A premium is an incentive (with high perceived value and minimal cost) offered to your prospect for taking the specific action offered in your marketing message. Sports Illustrated has been famous for using premiums, such as the sneaker phone and team apparel to sell subscriptions, for decades, and for good reason: they work. Research shows that marketing with a premium offer can outperform marketing without one by as much as 300 percent. This is why many of the cereal boxes you see on the shelf at the grocery store have prizes in them.
The origination of “FREE Gift With Purchase” strategy was implemented by the Estee Lauder Co. decades ago and is now a standard ingredient of the winning formula in the world of direct marketing. From the P90X fitness infomercial to the ProActiv acne cream endorsed by Jessica Simpson, they all include a FREE gift.
Here’s what marketing guru Dan Kennedy says about premiums:
“Too many marketers deal with premiums as an afterthought. This is a huge mistake. I know for a fact that premiums can and do drive sales, and that a change of a premium, with no other changes, can dramatically alter the results of a promotion. For this reason, just as much careful thought should be given to the premium as to the main offer.”
So why do premiums have such an impact on the results of a promotion? Receiving a gift taps into our basic human instinct, appealing to our need for immediate self-gratification. It raises positive emotions which people relate to special occasions like birthdays and Christmas. Besides, everybody wants something for FREE!
BUT AREN’T PREMIUMS EXPENSIVE?
Actually, when used properly, premiums can cost less. For easy math, let’s say that you mail 10,000 envelope or zip mailers, and with postage your price is $1 each without a premium. At a 1 percent response rate, you’d generate 100 leads. Now let’s say that you used the same mailer and added a premium which boosts your response rate to 3 percent. So, you actually could have only mailed 3,340 mailers with the premium to generate the same number of leads at 10,000 mailers without the premium. If your cost is $5 each for the premiums (times the 100 respondents) that’s another $500 in premiums (remember, you only pay for the premiums for those who respond), which would bring equal a grand total investment of $3,840 to generate 100 leads with a premium vs. $10,000 without the premium.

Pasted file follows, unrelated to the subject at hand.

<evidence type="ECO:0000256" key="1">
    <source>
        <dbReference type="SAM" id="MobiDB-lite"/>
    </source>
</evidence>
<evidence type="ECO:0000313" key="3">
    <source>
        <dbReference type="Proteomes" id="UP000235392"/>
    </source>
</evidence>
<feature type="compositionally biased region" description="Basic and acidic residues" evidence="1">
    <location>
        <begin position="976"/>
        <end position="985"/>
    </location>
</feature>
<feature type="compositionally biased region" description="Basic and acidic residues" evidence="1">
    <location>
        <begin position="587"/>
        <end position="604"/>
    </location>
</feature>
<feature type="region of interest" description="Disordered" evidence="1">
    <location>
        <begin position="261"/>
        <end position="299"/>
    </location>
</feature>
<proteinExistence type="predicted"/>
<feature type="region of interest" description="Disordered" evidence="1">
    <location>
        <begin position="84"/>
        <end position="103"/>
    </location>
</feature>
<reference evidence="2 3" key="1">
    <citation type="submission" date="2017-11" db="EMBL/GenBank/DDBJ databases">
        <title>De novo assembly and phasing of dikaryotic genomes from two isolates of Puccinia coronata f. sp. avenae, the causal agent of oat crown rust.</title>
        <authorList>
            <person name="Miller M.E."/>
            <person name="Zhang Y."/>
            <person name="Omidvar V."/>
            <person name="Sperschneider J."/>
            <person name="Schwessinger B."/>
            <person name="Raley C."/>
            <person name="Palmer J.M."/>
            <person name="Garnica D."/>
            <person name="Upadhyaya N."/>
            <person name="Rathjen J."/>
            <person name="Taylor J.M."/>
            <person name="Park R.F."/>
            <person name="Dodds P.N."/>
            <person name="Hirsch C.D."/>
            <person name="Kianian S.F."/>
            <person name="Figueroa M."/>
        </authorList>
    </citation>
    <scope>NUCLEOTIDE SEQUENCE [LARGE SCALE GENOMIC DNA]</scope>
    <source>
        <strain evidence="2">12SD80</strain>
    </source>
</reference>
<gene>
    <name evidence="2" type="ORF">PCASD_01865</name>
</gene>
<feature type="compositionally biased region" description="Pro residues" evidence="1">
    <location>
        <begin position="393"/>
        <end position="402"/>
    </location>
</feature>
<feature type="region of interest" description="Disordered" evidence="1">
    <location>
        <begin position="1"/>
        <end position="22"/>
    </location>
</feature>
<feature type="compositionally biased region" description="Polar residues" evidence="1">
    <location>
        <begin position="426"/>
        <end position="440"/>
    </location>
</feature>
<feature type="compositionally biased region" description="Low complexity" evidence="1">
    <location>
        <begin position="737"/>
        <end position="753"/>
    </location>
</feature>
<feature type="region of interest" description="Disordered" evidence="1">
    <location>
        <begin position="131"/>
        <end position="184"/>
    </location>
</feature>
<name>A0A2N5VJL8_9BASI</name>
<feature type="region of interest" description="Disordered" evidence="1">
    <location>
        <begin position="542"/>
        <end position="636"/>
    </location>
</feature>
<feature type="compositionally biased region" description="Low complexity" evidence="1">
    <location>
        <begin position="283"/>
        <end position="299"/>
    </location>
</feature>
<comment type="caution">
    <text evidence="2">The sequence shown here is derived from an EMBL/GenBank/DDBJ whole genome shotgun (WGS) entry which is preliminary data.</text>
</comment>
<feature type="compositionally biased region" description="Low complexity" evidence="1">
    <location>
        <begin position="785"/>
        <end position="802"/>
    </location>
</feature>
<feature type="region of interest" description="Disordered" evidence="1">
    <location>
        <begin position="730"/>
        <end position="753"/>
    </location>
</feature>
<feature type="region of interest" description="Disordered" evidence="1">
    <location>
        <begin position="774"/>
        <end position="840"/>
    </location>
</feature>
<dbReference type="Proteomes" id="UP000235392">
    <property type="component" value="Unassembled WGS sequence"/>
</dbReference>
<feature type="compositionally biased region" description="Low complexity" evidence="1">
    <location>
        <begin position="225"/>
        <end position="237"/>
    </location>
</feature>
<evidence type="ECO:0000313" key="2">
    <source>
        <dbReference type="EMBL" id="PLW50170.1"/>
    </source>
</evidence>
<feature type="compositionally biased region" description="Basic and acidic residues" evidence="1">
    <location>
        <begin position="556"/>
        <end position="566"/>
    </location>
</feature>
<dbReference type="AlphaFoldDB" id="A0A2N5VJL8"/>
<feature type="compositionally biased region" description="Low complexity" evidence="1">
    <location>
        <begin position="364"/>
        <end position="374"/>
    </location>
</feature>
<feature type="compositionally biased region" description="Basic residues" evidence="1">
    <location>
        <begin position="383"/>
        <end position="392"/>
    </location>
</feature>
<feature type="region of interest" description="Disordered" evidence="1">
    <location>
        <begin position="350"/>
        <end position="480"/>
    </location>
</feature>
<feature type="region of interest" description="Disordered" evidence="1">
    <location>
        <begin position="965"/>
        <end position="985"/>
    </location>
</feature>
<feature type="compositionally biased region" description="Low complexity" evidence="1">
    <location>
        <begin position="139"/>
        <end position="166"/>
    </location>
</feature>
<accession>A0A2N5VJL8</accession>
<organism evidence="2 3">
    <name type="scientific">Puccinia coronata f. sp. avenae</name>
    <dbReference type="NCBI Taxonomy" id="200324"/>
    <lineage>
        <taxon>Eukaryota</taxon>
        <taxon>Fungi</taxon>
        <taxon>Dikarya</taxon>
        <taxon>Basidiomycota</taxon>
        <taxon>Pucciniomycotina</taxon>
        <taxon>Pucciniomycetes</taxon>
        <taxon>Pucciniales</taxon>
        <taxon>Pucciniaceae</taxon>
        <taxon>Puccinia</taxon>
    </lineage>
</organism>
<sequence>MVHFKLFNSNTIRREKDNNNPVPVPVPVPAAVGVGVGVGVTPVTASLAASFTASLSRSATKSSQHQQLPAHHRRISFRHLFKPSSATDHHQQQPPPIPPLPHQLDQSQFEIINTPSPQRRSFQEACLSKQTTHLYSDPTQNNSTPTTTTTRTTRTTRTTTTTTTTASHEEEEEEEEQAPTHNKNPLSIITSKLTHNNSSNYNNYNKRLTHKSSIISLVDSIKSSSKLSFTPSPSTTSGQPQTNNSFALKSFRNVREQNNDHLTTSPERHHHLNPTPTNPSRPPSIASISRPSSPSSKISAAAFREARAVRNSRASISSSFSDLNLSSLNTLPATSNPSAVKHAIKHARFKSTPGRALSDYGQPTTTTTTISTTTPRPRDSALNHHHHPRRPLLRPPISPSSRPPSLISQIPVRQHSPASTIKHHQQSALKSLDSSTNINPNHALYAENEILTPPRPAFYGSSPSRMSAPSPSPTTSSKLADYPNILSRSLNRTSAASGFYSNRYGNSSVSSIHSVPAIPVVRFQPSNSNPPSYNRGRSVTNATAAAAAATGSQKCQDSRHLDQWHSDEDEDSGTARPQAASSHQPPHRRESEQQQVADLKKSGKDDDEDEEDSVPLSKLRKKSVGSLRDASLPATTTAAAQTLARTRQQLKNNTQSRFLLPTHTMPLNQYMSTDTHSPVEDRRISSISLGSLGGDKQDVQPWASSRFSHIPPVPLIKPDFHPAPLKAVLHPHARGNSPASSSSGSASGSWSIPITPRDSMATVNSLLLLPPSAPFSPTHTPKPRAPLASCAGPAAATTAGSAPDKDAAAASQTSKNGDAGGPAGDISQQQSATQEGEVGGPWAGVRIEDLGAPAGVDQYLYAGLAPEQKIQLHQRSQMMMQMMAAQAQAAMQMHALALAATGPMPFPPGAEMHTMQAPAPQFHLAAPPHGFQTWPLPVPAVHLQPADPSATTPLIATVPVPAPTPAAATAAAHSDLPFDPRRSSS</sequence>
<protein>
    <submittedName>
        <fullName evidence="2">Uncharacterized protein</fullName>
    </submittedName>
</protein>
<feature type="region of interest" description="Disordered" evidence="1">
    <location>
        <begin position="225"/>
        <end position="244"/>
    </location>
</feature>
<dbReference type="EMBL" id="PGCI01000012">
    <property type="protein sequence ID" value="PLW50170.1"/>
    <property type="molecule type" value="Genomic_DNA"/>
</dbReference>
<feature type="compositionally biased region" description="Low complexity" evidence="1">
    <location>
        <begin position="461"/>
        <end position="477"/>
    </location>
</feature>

After the dealer hashed out a new marketing message with a call to action and a deadline including FREE premiums, and wove this message across all of his marketing channels, he finally began to get some traction. In one weekend event he drove 135 quantifiable respondents in on Friday and 157 on Saturday, all coming in to see whether they were winners. And while everyone didn’t win, it was a great way to start getting the word out that there was a new dealer in town who was excited about the opportunity to earn their business.
This dealer has a long road ahead of him, but with the help of incentive-based marketing he’s starting to get some momentum.
The moral of the story: Make sure your marketing has a call to action with a deadline to create urgency, and don’t hesitate to offer a premium to increase your response rate.